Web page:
Related: What Are The Functions Of Accounting? (Definition And Types)

Legal actions

A shareholder may have the right to bring a lawsuit against the company for wrongdoing. This right protects shareholders if the company's leadership violates its fiduciary responsibility. It is only in the case of violations that shareholders can take legal action against the company. For instance, if the board of directors made any decision in the best interests that had a negative effect on the company, a lawsuit is not an option. There might be cause for legal action if the board worked in self-interest at the cost of the corporation and its stockholders.


A shareholder may hold the right to request and review the financial and organisational records of the company. They may have entitlement to financial statements, annual memos and governing documents, among other things. Having access to this information enables them to comprehend and evaluate its performance, allowing them to make more sensible decisions. Public companies require to make such information available to the public under Securities and Exchange Board of India (SEBI) regulations.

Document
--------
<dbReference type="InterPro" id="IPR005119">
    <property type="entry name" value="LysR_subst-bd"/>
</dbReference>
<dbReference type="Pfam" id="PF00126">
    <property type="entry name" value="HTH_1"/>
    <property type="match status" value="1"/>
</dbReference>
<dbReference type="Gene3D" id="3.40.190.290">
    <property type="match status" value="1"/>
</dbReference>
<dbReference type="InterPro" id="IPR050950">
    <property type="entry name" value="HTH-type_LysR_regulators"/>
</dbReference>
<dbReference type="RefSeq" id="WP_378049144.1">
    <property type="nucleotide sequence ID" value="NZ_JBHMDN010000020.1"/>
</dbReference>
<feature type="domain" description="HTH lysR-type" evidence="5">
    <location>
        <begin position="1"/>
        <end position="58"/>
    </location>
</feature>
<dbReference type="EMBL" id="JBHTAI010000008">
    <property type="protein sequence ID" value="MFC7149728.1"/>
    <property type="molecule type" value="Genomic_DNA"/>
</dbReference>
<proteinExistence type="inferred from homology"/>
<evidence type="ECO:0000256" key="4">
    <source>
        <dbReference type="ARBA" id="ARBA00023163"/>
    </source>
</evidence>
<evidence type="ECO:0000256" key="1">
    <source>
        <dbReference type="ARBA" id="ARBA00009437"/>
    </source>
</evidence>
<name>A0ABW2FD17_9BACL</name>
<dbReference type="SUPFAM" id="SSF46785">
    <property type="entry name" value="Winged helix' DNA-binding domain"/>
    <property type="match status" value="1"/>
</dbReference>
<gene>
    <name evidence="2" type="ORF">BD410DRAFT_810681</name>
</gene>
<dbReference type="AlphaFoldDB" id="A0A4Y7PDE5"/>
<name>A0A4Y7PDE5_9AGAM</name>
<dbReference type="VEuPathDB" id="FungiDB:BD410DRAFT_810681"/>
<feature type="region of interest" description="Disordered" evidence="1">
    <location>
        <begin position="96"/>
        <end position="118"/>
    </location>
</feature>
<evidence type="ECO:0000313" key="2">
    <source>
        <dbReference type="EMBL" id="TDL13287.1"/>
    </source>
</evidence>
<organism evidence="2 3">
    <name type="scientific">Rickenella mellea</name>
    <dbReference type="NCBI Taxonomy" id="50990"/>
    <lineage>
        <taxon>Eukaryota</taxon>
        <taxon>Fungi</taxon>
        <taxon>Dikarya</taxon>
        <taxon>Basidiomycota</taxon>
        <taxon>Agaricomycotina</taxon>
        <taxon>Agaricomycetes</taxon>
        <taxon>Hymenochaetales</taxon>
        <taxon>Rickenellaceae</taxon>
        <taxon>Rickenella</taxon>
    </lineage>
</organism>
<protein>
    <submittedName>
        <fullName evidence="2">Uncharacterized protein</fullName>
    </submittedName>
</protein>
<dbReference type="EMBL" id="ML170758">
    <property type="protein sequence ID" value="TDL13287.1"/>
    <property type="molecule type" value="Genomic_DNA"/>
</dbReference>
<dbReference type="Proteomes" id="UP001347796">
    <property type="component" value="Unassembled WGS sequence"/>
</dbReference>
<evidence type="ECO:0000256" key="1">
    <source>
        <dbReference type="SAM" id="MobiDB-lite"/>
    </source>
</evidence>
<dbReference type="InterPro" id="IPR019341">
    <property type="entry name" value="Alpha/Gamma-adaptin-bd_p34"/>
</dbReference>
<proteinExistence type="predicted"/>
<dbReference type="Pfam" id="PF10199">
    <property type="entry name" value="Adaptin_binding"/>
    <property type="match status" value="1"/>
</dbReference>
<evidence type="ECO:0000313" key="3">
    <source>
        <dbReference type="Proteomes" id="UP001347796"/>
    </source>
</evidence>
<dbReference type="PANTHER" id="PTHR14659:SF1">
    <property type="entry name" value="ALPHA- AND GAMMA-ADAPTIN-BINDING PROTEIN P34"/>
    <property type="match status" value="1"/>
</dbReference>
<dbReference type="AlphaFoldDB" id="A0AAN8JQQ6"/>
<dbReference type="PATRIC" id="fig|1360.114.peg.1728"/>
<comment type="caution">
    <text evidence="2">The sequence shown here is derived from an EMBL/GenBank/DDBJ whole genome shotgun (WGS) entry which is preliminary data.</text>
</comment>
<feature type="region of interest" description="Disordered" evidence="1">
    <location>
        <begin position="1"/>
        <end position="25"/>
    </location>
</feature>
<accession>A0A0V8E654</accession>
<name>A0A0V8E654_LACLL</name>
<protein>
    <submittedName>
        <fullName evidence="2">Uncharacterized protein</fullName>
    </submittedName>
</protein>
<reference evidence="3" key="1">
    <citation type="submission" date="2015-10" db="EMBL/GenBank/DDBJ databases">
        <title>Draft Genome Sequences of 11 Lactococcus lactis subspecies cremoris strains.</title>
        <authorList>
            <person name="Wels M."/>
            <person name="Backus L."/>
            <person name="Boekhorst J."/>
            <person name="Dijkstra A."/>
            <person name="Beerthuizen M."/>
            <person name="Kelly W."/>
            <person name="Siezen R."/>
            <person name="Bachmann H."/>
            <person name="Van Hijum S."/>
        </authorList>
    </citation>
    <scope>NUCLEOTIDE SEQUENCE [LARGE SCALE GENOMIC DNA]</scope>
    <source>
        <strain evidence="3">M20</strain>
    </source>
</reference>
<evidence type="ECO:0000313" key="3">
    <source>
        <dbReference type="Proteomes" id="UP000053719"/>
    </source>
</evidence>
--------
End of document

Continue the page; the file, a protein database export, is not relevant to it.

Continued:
In contrast, private companies are exempt from disclosing this information to the public or shareholders. If the private companies' shareholders want to view their financial records, they may make a direct request.

What is the importance of shareholders in a company?

Along with making a profit by investing in a company's stocks, these shareholders also play a significant role in various aspects of a business, including: